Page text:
The tech sector on the one hand represents a force for progressive society-wide change and disruption. Legacy companies are frequently portrayed as dinosaurs who aren’t agile enough to cope with the disruptive energy bubbling up through the relentless innovation of start-up culture.
On the other hand, start-up culture looks a lot like a retrograde monoculture, in case you were hoping that their new paradigm might also reflect a reality beyond the creation of apps and social media platforms whose main target is an affluent, overwhelmingly white, middle class demographic with money to spend on smartwatches or hailing grey market taxis.
Recently, though, it’s become clear that if the workplace of the future is going to resemble reality, the reality in which women are 51% of the population and not everyone is white and younger than 28 years old, it is going to be the legacy companies who end up leading by example.
If that strikes you as a backwards arrangement, it ought to. Why is the most aggressive talk about implementing diversity in the workplace coming from huge companies like Intel and SAP and not from the ground up?
Sitting down with Cantech Letter at the recent Sapphire Now conference, Jewell Parkinson, head of human resources for SAP North America, put to rest any question that these initiatives exist mainly for fuzzy PR reasons. And she is succinct in stating that workplace diversity is quickly becoming table stakes for anyone hoping to participate in the global economy.
“You have to do it,” she says. “There may be a runway of three to five years where you’ll dabble in the status quo, but I predict that you will increasingly lose market share, you will increasingly lose to competion, and you will find yourself irrelevant if you don’t change.”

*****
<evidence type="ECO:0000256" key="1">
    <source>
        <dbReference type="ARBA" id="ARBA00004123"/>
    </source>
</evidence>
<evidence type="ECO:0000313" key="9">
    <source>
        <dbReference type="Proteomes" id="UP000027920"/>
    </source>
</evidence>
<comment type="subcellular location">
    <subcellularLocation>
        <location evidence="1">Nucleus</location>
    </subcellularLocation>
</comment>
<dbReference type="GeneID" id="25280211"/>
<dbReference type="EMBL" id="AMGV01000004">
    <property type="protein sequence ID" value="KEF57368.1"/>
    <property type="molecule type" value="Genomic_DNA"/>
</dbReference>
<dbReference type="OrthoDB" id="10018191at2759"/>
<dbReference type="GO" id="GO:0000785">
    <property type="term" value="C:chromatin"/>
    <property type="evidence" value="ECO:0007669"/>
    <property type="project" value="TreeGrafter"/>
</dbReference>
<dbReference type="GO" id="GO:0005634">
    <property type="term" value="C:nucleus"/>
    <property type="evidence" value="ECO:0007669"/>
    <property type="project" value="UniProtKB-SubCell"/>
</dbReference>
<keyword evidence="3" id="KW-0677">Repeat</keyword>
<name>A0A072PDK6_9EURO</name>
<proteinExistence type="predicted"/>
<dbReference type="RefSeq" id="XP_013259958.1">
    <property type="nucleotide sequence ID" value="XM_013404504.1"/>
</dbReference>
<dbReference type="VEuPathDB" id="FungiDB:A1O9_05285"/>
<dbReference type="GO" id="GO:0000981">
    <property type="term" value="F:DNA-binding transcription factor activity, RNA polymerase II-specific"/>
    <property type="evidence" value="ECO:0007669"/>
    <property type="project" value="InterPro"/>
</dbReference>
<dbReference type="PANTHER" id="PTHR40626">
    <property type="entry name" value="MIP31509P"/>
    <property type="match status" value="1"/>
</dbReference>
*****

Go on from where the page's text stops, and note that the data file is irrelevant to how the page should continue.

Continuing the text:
Parkinson enumerated several workplace priorities that SAP is implementing on a global scale, including increases of workers according to gender, age, ethnicity and ability. On that last category, the particular focus is on bringing autistic workers into the technology workforce.
The Autism at Work program was piloted at SAP India, where program mentor Michelle Isaac employs the slogan, “They can’t change for you. You have to change for them.” The Autism at work program has resulted in hires for SAP Canada, with six employees in the Vancouver office and three in Montreal.
That slogan actually neatly distills the modus operandi of any company’s overall workplace diversity strategy.
In order to meet the challenges of 21st century relevance, companies that thrive will allow themselves to be shaped by feedback from their employees, encouraging structural change which better prepares the company to engage with customers who don’t look and sound exactly like them, thus expanding their markets.
Contrast this approach with start-up culture, where the emphasis is squarely on indoctrination fostered by a general atmosphere of cognitive bias, groupthink and the illusion of a meritocracy, and you begin to see the shape of the problem.
In terms of gender, 17% of leadership positions within SAP globally are occupied by women, which the company plans to bring up to 25% by 2017. “This is a data point that we measure on a quarterly basis,” says Parkinson. And while those numbers represent the company’s global statistics, their North American benchmarks are considerably more progressive.